cinnabar green, turquoise green, Rinman's green, Rinmann's green, zinc green
Except where otherwise noted, data are given for materials in their standard state (at 25 °C [77 °F], 100 kPa).
Cobalt green is an ambiguous term for either of two families of green inorganic pigments. Both are obtained by doping cobalt(II) oxide into colorless host oxides.
Spinel-based cobalt green
Rinman's green, also referred to as Rinmann's green, is obtained by doping cobalt(II) oxide into zinc oxide. Sven Rinman, a Swedish chemist, discovered this compound in 1780. Zinc oxide–derived pigments have been used in many industries and processes. It is rarely used because it is a weak chromophore and relatively expensive compared to chromium(III) oxide.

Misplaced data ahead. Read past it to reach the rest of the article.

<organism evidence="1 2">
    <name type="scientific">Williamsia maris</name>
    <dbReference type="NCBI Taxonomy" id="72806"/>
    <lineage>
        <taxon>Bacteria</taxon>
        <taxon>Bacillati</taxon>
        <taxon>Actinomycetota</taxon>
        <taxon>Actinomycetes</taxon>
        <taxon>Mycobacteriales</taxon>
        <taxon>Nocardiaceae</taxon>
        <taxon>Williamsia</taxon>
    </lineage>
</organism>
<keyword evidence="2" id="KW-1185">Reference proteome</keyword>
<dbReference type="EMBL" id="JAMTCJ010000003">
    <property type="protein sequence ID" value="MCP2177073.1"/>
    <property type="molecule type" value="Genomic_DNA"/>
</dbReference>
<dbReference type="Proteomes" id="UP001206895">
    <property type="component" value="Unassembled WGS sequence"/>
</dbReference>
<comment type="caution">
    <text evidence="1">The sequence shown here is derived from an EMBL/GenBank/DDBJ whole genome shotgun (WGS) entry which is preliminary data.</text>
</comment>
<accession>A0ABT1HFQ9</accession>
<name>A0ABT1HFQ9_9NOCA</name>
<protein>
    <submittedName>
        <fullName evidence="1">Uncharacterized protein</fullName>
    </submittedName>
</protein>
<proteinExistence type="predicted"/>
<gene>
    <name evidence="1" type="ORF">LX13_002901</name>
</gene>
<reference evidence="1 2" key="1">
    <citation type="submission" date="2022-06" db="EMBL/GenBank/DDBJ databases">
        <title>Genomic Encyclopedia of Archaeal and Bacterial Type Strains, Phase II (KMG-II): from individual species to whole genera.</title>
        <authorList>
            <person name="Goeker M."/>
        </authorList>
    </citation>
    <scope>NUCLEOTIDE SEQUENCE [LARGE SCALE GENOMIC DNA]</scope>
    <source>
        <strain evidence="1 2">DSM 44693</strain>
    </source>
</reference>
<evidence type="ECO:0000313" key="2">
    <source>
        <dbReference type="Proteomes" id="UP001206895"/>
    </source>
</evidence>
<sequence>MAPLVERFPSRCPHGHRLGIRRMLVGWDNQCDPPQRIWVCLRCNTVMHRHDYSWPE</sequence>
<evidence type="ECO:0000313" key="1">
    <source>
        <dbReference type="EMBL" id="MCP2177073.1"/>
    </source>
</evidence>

The structure and color of compositions Zn1−xCoxO depends on the value of x. For x ≤ 0.3, the material adopts the Wurzite structure (of ZnO) and is intensely green. For x ≥ 0.7, the material has the sodium chloride structure (of CoO) and is pink. Intermediate values of x give a mixture of the two phases.
- Völz, Hans G. et al. "Pigments, Inorganic" in Ullmann's Encyclopedia of Industrial Chemistry, 2006 Wiley-VCH, Weinheim. doi:10.1002/14356007.a20_243.pub2.
- F. Wagenknecht, and R. Juza "Rinmann's Green" in Handbook of Preparative Inorganic Chemistry, 2nd Ed. Edited by G. Brauer, Academic Press, 1963, NY. Vol. 1. p. 1092.
- Djerdj, Igor; Jaglicic, Zvonko; Arcon, Denis; Niederberger, Markus. "Co-Doped ZnO nanoparticles: Minireview". Nanoscale. 2: 1096–1104. doi:10.1039/c0nr00148a.